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NCAA Division I Men’s Basketball Championship concludes first week with strong ratings, attendance and scoring marks

David Worlock, NCAA

Terrific broadcast ratings and near-capacity crowds across the country, along with the usual assortment of upsets and competitive games that annually define the opening weekend of March Madness, set the stage for what promises to be an exciting weekend of men's basketball regional action later this week.

Millions of fans tuned to linear coverage on CBS, TBS, TNT and truTV, with the momentum beginning with the Selection Show on March 17, when 5.9 million viewers tuned in to CBS for the bracket unveiling. That number was up 16 percent from last year and is the best total in five years. First Four games attracted a total of 6.2 million viewers, up 14 percent from last year and the second highest total for Tuesday and Wednesday at the First Four since the format debuted in 2011.

First-round games Thursday and Friday drew an average 8.53 million viewers, which is the third most in tournament history, behind last year's total of 8.62 million and the 8.56 million who watched in 2015. Thursday's average of 8.5 million viewers makes it the most-watched opening day of the first round since 2015, and Friday's average of 8.6 million viewers is the second most ever for the Friday of the first round, trailing only last year's 8.8 million.

The numbers got even better on the weekend. Saturday's games averaged 10.8 million viewers across CBS, TBS, TNT and truTV, making it the most-watched first day of the second round ever. That brought the tournament average through Saturday's games up to 9.0 million viewers, making it the most-watched tournament through that stage in the history of the event. 

Add to that the millions who are tuning into the action on March Madness Live, the tens of millions engaging on social media and the terrific crowds at venues across the country, and it's evident the tournament remains among the world's most popular sporting events.

Attendance at the First Four, which was played Tuesday and Wednesday in Dayton, Ohio, was north of 24,000 fans, who witnessed three games decided by single digits, including an overtime win by Grambling. Nearly 260,000 fans watched first-round games Thursday and Friday in Brooklyn, New York; Charlotte, North Carolina; Indianapolis; Memphis, Tennessee; Omaha, Nebraska; Pittsburgh; Salt Lake City; and Spokane, Washington, with seven of the eight sites selling between 95 and 100 percent of their tickets. Second-round games Saturday and Sunday also drew well, with 131,073 fans buying between 97 and 100 percent of the available tickets at seven of the eight sites.

Tournament scoring is up compared with last year, thanks to five teams topping 100 points, another eight scoring at least 90, and 21 others putting up 80 or more, 13 of which scored between 85 and 89. For perspective, teams scored 100 or more points just six times in the past 10 tournaments, and there were only five 90-point games in last year's tournament. Through Sunday's games, teams are averaging 73.1 points per game, up from 69.5 in last year's tournament.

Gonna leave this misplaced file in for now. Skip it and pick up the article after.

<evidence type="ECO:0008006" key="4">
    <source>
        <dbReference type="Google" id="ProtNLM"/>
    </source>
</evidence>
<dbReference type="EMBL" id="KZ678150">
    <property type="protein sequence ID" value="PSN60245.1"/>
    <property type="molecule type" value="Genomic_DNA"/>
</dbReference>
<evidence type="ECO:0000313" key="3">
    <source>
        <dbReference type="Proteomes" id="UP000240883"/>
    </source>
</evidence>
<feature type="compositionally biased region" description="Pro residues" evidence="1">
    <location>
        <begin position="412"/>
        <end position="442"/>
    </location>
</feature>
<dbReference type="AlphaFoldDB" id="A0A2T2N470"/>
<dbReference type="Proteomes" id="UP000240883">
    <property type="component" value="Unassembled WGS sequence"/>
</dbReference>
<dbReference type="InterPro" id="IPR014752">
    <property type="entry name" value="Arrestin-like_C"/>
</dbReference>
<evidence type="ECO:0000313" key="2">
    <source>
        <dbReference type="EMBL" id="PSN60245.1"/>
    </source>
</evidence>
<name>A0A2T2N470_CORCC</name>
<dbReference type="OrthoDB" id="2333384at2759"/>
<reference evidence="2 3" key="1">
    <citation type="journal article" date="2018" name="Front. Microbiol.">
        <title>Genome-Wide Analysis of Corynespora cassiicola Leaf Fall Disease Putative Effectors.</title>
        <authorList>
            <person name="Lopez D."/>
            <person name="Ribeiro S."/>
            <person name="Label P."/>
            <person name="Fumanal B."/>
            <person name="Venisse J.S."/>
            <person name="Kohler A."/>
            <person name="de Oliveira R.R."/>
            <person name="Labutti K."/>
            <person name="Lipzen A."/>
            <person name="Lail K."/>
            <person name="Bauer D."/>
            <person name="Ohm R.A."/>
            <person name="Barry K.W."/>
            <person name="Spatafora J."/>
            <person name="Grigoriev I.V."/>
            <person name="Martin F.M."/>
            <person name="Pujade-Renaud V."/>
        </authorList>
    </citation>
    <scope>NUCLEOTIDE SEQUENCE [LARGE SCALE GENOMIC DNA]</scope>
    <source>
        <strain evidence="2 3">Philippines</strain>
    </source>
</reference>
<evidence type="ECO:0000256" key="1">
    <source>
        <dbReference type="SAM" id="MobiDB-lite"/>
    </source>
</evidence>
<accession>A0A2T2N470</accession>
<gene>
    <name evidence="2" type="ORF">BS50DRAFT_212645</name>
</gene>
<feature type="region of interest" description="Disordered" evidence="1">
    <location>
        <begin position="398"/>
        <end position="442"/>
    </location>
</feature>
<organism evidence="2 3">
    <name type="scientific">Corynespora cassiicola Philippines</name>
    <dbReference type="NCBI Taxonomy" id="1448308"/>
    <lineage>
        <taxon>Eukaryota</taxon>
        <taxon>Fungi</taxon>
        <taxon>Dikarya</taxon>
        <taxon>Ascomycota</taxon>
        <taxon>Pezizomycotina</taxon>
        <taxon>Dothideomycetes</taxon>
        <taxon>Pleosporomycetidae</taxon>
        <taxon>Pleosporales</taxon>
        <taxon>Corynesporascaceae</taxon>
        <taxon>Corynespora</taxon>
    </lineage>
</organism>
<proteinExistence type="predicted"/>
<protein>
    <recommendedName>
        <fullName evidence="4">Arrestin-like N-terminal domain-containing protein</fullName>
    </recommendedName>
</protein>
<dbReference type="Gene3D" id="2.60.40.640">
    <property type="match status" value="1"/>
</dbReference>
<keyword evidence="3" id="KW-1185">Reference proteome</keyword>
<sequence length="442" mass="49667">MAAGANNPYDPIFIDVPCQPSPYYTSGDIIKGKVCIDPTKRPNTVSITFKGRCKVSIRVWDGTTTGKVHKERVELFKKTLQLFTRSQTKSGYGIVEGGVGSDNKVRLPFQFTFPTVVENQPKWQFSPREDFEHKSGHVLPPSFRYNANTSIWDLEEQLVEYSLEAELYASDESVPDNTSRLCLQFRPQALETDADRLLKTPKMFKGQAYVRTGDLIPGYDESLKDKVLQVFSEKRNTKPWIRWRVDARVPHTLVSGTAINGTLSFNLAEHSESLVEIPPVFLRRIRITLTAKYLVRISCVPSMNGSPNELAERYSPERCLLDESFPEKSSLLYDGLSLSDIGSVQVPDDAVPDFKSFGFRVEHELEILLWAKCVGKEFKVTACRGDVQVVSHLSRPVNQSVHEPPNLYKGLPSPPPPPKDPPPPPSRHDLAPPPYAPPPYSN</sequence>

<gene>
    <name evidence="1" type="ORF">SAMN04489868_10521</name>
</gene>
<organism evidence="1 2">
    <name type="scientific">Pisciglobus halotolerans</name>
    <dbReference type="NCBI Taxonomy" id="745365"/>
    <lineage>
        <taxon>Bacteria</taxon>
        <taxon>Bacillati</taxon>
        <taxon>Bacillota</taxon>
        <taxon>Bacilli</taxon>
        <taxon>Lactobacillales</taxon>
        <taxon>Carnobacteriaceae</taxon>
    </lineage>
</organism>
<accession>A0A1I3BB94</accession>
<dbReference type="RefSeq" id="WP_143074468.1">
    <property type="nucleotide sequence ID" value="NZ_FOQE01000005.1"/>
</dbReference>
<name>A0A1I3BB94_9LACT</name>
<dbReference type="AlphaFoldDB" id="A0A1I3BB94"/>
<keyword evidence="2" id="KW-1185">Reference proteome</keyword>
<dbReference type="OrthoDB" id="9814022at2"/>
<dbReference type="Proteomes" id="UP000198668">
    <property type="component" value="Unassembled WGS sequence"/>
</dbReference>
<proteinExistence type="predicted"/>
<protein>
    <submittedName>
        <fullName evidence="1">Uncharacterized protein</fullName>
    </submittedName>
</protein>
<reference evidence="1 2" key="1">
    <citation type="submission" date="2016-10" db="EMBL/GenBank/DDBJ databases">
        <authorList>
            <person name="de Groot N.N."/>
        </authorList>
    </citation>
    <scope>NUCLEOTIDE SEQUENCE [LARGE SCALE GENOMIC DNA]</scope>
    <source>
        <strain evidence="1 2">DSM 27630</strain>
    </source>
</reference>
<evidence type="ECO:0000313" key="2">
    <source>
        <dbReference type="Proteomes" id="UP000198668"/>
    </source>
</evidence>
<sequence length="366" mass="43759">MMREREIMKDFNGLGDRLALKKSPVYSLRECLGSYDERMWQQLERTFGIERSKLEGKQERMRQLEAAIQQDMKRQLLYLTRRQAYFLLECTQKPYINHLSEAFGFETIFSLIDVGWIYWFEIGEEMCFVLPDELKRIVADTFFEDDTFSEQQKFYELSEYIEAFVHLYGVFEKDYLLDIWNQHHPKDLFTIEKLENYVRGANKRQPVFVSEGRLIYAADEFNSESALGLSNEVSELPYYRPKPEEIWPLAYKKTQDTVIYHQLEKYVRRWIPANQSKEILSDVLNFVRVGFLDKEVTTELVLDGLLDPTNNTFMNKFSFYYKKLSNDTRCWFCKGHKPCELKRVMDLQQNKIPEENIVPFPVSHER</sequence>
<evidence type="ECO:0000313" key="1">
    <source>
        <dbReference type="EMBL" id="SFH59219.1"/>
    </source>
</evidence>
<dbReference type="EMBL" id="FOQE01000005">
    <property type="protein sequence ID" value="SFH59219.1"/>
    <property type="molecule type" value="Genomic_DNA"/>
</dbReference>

After just a single overtime game last year, this year's tournament has already featured five, including Saturday night's double-overtime thriller between Creighton and Oregon and Sunday night's remarkable win by Houston over in-state rival Texas A&M. There were 11 lower-seeded teams that won first-round games Thursday and Friday, which ranks as the sixth-highest total since 1985, when the field expanded to 64 teams. With 11th-seeded NC State winning its two games, the championship has a double-digit seed in the Sweet 16 for the 41st time in the 45 tournaments since seeding began in 1979.

"The Division I Men's Basketball Championship is off to a captivating and enthralling start by every measure," said JoAn Scott, the NCAA's vice president for men's basketball. "We should never take for granted the way the men's basketball championship delivers every March, and this year the tournament is as popular as it has been in many years. The competitiveness and talent of the student-athletes and teams leads to compelling performances and stories. March Madness is unlike anything else on the sports calendar, and the next two weeks of the tournament should be special."

Action resumes Thursday night with regional semifinal games in Boston and Los Angeles. Los Angeles' doubleheader begins with Arizona taking on Clemson at 7:09 p.m. ET on CBS, followed 30 minutes later by North Carolina battling Alabama on CBS. The first game in Boston features UConn facing off against San Diego State at 7:39 p.m. ET on TBS and concludes with Illinois playing Iowa State 30 minutes later on TBS. Friday's slate will see Marquette taking on NC State at 7:09 p.m. ET in Dallas on CBS, followed 30 minutes later by Duke going up against Houston on CBS. Friday's games in Detroit feature Purdue playing Gonzaga at 7:39 p.m. ET and Tennessee facing Creighton 30 minutes later, both on TBS.

Saturday's Elite Eight games in Boston and Los Angeles will be played at 6 and 8:30 p.m. ET on TBS, with the game order announced late Thursday night. Sunday's games in Dallas and Detroit will be played at 2:20 and 5 p.m. ET on CBS, with the sequence determined Friday night. Tickets for regional games can be purchased at

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